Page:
“Thou art a sharp wag at least, if not a pretty one. But what do thy playfellows call thee?”
“Hobgoblin,” answered the boy readily; “but for all that, I would rather have my own ugly viznomy than any of their jolter-heads, that have no more brains in them than a brick-bat.”
“Then you fear not this smith whom you are going to see?”
“Me fear him!” answered the boy. “If he were the devil folk think him, I would not fear him; but though there is something queer about him, he’s no more a devil than you are, and that’s what I would not tell to every one.”
“And why do you tell it to me, then, my boy?” said Tressilian.
“Because you are another guess gentleman than those we see here every day,” replied Dickie; “and though I am as ugly as sin, I would not have you think me an ass, especially as I may have a boon to ask of you one day.”
“And what is that, my lad, whom I must not call pretty?” replied Tressilian.
“Oh, if I were to ask it just now,” said the boy, “you would deny it me; but I will wait till we meet at court.”
“At court, Richard! are you bound for court?” said Tressilian.
“Ay, ay, that’s just like the rest of them,” replied the boy. “I warrant me, you think, what should such an ill-favoured, scrambling urchin do at court? But let Richard Sludge alone; I have not been cock of the roost here for nothing. I will make sharp wit mend foul feature.”
“But what will your grandam say, and your tutor, Dominie Holiday?”
“E’en what they like,” replied Dickie; “the one has her chickens to reckon, and the other has his boys to whip. I would have given them the candle to hold long since, and shown this trumpery hamlet a fair pair of heels, but that Dominie promises I should go with him to bear share in the next pageant he is to set forth, and they say there are to be great revels shortly.”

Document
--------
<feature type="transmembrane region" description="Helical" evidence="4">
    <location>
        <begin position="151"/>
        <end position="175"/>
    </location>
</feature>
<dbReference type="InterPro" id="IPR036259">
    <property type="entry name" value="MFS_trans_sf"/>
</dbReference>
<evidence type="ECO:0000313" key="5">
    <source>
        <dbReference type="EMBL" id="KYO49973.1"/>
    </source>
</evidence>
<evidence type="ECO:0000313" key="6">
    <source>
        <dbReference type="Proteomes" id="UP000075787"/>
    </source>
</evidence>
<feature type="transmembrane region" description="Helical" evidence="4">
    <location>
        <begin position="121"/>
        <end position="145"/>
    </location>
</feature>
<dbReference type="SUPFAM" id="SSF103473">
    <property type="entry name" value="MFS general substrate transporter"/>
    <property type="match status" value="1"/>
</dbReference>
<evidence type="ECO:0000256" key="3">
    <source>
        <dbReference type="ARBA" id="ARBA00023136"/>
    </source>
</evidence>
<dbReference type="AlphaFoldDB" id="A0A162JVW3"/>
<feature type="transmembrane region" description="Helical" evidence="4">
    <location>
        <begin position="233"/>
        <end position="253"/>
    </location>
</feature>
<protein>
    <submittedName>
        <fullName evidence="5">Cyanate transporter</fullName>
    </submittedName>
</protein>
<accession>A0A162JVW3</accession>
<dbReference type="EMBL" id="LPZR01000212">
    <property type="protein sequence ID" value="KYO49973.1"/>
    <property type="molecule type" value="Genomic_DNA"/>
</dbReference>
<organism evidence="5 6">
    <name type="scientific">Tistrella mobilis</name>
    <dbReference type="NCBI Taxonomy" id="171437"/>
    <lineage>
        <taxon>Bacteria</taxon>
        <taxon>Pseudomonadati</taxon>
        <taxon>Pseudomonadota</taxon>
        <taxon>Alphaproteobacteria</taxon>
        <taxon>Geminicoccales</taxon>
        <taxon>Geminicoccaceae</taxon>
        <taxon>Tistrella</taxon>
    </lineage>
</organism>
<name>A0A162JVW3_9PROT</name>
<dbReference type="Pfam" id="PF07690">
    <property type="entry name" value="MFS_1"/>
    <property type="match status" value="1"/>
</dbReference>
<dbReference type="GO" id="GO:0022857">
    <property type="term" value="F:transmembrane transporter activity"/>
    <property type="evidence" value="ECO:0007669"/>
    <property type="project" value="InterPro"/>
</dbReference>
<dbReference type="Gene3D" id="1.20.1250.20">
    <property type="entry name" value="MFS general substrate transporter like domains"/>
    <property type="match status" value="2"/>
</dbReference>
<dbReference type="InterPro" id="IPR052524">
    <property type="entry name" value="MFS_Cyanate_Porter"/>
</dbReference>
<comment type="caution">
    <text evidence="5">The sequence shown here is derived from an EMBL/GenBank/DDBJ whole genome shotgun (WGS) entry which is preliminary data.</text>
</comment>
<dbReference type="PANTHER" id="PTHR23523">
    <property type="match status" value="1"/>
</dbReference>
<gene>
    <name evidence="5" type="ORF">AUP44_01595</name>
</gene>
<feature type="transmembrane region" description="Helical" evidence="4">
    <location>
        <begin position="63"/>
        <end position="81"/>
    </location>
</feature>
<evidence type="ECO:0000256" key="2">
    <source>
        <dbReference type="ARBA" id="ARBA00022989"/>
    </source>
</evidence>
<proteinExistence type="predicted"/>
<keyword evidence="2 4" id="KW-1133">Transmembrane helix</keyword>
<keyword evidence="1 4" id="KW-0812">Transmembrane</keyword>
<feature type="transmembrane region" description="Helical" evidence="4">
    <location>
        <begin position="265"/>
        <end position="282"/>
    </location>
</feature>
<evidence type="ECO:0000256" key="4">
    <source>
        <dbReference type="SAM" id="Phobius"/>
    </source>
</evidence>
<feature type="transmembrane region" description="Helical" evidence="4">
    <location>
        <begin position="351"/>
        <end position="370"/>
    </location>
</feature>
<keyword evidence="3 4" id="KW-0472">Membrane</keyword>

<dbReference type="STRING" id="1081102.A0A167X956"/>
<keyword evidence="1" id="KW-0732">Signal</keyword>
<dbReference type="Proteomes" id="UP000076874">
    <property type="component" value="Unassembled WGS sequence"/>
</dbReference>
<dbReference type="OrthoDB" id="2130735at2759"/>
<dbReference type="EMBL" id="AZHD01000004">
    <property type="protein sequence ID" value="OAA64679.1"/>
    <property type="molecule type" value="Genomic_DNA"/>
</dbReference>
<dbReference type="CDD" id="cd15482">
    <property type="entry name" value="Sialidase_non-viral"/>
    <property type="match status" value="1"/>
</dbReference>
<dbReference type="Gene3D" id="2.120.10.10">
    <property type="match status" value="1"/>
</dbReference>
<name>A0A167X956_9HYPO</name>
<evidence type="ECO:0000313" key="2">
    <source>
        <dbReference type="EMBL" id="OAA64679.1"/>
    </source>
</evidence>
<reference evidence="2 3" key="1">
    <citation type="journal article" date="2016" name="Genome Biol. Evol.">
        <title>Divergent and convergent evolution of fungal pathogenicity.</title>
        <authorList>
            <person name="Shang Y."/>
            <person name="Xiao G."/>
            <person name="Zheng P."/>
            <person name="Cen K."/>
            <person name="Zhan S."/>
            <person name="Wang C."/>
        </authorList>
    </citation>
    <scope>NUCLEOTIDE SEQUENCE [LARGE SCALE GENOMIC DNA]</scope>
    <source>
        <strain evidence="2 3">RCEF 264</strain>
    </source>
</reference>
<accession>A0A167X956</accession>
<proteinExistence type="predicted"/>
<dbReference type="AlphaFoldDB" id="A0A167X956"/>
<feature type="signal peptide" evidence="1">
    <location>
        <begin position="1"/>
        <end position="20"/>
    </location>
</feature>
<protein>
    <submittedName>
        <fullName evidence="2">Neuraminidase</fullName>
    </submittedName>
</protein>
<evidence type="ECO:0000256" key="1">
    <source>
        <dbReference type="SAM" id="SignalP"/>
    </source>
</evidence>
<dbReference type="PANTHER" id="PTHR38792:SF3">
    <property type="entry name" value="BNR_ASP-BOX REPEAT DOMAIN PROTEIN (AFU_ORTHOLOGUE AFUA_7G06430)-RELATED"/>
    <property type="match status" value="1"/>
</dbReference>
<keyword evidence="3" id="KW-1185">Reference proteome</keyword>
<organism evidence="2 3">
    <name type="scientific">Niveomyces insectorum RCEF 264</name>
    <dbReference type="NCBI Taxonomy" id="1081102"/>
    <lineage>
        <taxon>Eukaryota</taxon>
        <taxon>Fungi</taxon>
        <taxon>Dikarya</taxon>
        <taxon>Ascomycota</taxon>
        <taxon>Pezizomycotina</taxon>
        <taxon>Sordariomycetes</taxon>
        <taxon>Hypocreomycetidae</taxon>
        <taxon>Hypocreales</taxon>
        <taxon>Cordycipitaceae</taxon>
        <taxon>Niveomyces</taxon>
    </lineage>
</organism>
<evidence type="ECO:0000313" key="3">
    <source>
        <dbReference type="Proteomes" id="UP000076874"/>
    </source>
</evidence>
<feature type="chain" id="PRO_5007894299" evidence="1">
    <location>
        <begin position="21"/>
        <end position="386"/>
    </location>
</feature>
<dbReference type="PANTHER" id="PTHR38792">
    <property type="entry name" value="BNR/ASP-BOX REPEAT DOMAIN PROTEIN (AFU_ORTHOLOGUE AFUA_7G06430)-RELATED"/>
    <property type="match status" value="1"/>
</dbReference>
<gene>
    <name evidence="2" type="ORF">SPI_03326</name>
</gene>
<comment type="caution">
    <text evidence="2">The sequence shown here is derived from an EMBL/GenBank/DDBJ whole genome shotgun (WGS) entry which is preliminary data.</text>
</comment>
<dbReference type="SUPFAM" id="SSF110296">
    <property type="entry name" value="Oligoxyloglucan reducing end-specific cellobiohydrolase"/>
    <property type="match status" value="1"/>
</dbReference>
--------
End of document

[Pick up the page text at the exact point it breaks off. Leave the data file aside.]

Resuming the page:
“And whereabouts are they to be held, my little friend?” said Tressilian.
“Oh, at some castle far in the north,” answered his guide—“a world’s breadth from Berkshire. But our old Dominie holds that they cannot go forward without him; and it may be he is right, for he has put in order many a fair pageant. He is not half the fool you would take him for, when he gets to work he understands; and so he can spout verses like a play-actor, when, God wot, if you set him to steal a goose’s egg, he would be drubbed by the gander.”
“And you are to play a part in his next show?” said Tressilian, somewhat interested by the boy’s boldness of conversation and shrewd estimate of character.
“In faith,” said Richard Sludge, in answer, “he hath so promised me; and if he break his word, it will be the worse for him, for let me take the bit between my teeth, and turn my head downhill, and I will shake him off with a fall that may harm his bones. And I should not like much to hurt him neither,” said he, “for the tiresome old fool has painfully laboured to teach me all he could. But enough of that—here are we at Wayland Smith’s forge-door.”